By the time we started SSC, Hunter A was a full-fledged member of our raiding team. I will never forget the first time he “won Recount”: it was on Lurker trash, and I was so proud of him that I broke my own rule about linking meters and complimented him in /raid chat on his “nice damage.” (I know, I know … trash meters don’t matter! Still, it included Hydross and I was thrilled with his progress.)
Fourteen months later, Hunter A is still a member of my guild. He started high school this year, and doesn’t have as much time to play, so he’s fallen a bit behind the gear curve, but is nonetheless a capable, competent member of my raiding team. Not since Karazhan have I hesitated to invite him to a progression raid.
Exhibit 2: Hunter B
We picked up Hunter B while we were still working our way through T5. My boyfriend is a firm believer in recruiting-by-PuGing (I am, too; I just don’t have the patience for it that Keaton does), and Hunter B was one of his more promising acquisitions — on paper.
Hunter B played his class masterfully: he had excellent crowd control, amazing damage (I believe the technical term is MQoSRDPS?), and a obvious command of all the tools in his arsenal … with the possible exception of feign death, since I do remember him stealing aggro a time or two on Void Reaver. /cough
Still, he was a very good hunter.
As well as a complete jerk — something you would never have known from grouping with him casually, since he didn’t like to type and often came across in-game as quiet. On Vent, however, Hunter B became an entirely different animal: arrogant, obnoxious, occasionally even cruel.
To be fair, he wasn’t bad in the beginning. He was often brash, and could be abrasive, but his sharp sense of humor and caustic wit enlivened our raids. For a while, we truly enjoyed playing with him.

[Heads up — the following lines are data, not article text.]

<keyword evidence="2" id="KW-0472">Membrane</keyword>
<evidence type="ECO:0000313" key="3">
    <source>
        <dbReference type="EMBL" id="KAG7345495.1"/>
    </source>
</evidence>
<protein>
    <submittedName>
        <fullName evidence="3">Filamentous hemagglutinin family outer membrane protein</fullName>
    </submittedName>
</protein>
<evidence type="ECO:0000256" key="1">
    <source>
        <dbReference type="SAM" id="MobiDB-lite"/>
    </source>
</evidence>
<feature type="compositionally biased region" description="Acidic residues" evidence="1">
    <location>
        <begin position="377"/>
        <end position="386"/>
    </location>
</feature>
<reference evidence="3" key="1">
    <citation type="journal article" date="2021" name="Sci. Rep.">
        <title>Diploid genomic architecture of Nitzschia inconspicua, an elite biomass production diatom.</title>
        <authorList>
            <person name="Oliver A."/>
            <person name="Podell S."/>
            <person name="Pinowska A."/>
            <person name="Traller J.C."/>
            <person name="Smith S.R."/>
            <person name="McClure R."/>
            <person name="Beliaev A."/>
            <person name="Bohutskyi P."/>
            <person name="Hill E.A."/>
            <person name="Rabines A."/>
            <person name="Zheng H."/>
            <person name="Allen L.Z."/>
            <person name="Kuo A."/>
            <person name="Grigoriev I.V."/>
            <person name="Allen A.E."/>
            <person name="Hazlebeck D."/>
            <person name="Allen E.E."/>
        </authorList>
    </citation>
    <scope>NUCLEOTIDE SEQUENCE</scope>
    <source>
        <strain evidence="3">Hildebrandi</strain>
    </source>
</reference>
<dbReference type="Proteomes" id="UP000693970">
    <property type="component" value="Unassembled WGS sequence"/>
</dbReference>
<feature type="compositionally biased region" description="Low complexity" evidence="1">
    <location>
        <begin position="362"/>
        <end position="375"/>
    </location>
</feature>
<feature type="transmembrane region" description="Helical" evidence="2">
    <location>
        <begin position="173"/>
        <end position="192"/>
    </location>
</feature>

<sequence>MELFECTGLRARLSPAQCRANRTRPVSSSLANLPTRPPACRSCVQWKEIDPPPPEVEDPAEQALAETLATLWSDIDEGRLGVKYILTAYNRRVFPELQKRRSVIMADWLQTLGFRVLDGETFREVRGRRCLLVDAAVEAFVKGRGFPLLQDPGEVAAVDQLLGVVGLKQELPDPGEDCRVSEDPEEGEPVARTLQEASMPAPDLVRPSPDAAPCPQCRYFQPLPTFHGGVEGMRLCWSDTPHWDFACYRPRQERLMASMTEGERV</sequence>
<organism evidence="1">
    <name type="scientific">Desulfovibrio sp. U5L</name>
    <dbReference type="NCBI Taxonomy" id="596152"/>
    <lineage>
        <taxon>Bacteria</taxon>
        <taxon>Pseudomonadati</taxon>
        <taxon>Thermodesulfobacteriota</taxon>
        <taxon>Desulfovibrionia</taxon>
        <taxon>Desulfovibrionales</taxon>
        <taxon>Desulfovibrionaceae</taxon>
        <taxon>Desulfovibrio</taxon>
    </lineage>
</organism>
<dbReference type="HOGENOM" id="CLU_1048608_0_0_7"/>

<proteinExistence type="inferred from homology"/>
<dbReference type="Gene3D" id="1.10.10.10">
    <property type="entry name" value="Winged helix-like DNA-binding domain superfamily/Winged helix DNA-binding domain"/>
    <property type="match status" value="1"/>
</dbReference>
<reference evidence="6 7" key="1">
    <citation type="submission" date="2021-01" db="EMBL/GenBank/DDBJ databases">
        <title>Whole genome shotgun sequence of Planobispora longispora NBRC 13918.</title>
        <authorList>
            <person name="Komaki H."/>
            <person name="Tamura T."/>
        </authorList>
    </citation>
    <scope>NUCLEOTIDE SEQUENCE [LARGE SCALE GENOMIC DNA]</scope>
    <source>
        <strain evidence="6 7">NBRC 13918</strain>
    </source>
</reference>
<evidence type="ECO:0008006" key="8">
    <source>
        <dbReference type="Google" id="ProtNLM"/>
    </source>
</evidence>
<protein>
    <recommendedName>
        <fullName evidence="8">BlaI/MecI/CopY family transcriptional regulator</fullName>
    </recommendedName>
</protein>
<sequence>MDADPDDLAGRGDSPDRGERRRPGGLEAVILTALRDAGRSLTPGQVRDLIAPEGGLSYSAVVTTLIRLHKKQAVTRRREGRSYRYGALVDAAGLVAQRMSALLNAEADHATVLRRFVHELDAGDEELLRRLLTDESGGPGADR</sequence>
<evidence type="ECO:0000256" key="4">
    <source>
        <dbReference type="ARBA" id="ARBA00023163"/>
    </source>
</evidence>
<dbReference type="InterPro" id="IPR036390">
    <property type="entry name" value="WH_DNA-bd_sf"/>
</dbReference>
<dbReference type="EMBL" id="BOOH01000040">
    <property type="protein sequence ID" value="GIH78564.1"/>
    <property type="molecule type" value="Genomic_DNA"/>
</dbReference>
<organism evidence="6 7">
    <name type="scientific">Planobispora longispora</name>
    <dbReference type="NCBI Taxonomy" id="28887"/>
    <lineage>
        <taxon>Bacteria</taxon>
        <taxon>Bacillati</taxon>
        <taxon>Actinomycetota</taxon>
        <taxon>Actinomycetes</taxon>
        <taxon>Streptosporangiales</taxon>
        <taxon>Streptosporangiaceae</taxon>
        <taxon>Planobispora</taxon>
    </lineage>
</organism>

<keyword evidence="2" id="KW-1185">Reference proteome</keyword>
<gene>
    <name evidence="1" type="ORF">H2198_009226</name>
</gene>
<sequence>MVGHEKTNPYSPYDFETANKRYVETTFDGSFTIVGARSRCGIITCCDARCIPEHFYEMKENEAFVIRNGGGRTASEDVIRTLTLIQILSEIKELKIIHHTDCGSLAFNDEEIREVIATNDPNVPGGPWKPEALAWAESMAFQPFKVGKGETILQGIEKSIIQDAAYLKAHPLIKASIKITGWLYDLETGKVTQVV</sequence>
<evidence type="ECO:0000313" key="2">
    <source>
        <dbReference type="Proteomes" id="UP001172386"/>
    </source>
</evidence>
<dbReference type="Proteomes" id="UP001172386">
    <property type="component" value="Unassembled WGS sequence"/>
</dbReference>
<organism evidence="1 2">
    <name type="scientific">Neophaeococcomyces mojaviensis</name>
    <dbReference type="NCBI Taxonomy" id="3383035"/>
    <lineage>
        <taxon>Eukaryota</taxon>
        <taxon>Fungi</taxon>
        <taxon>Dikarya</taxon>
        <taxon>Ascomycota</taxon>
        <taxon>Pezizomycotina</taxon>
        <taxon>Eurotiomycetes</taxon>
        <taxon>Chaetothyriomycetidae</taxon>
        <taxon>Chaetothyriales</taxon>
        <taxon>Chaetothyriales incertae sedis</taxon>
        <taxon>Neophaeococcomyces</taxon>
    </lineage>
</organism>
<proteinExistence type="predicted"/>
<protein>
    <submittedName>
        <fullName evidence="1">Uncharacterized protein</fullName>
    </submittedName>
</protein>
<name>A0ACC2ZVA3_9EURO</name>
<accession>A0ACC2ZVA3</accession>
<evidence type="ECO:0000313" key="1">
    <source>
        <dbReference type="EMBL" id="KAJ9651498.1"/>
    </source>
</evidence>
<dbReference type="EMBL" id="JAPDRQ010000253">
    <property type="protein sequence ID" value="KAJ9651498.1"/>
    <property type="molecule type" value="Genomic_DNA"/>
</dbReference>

But as he become increasingly comfortable with the guild, and more firmly entrenched in his role, he became bolder … and meaner. He raged at the rogue who won the roll for a DPS trinket he wanted, insulting the rogue’s DPS, his playstyle, his education and (of course) his mother. He made my Mom cry in a just-for-fun Gruul’s Lair that we hosted for our non-raiding friends and family, when she accidentally auto-ran into High King Maulgar and wiped the raid. He shrieked like a banshee anytime anyone (inadvertantly or otherwise) pulled a boss to him after he feigned death to escape a wipe. And once he found out that it bothered me to hear the word “rape” used metaphorically, he made a point of spamming it at every opportunity — including in public chat channels, like General and Trade. >.<
I tried several times to explain to him that good DPS didn’t excuse bad behavior, and that — as a guild — we expected our members to treat each other with respect and act honorably when out and about in the world. He didn’t just disagree with our rules; he flaunted them at every opportunity, and I eventually removed him … to the relief of everyone in the raid, and no small amount of /cheering.
Given the choice between Hunter A and Hunter B — a friendly, unskilled player vs. an unfriendly, skilled one — Hunter A wins every. single. time.
After all, you can grind gear, train skills, perfect your rotation and (simply put) l2play. Every single one of us is proof positive of that, as none of us started the game for the first time with the knowledge we have now. Personality, on the other hand, is inherent: you can’t make an unpleasant person pleasant, nor can you teach them social skills if they have none.
Perhaps a more hardcore guild would be willing to take Hunter B, use him for his DPS, throw some epics his way and /ignore him the moment the raid ended.
Perhaps Gevlon’s ill-fated PuG would be eager to do the same.
But for a guild that values its reputation on the server and considers its community at least as important as its raid progression, Hunter A is the type of player you invest in, and Hunter B is the type you avoid like the Undead plague.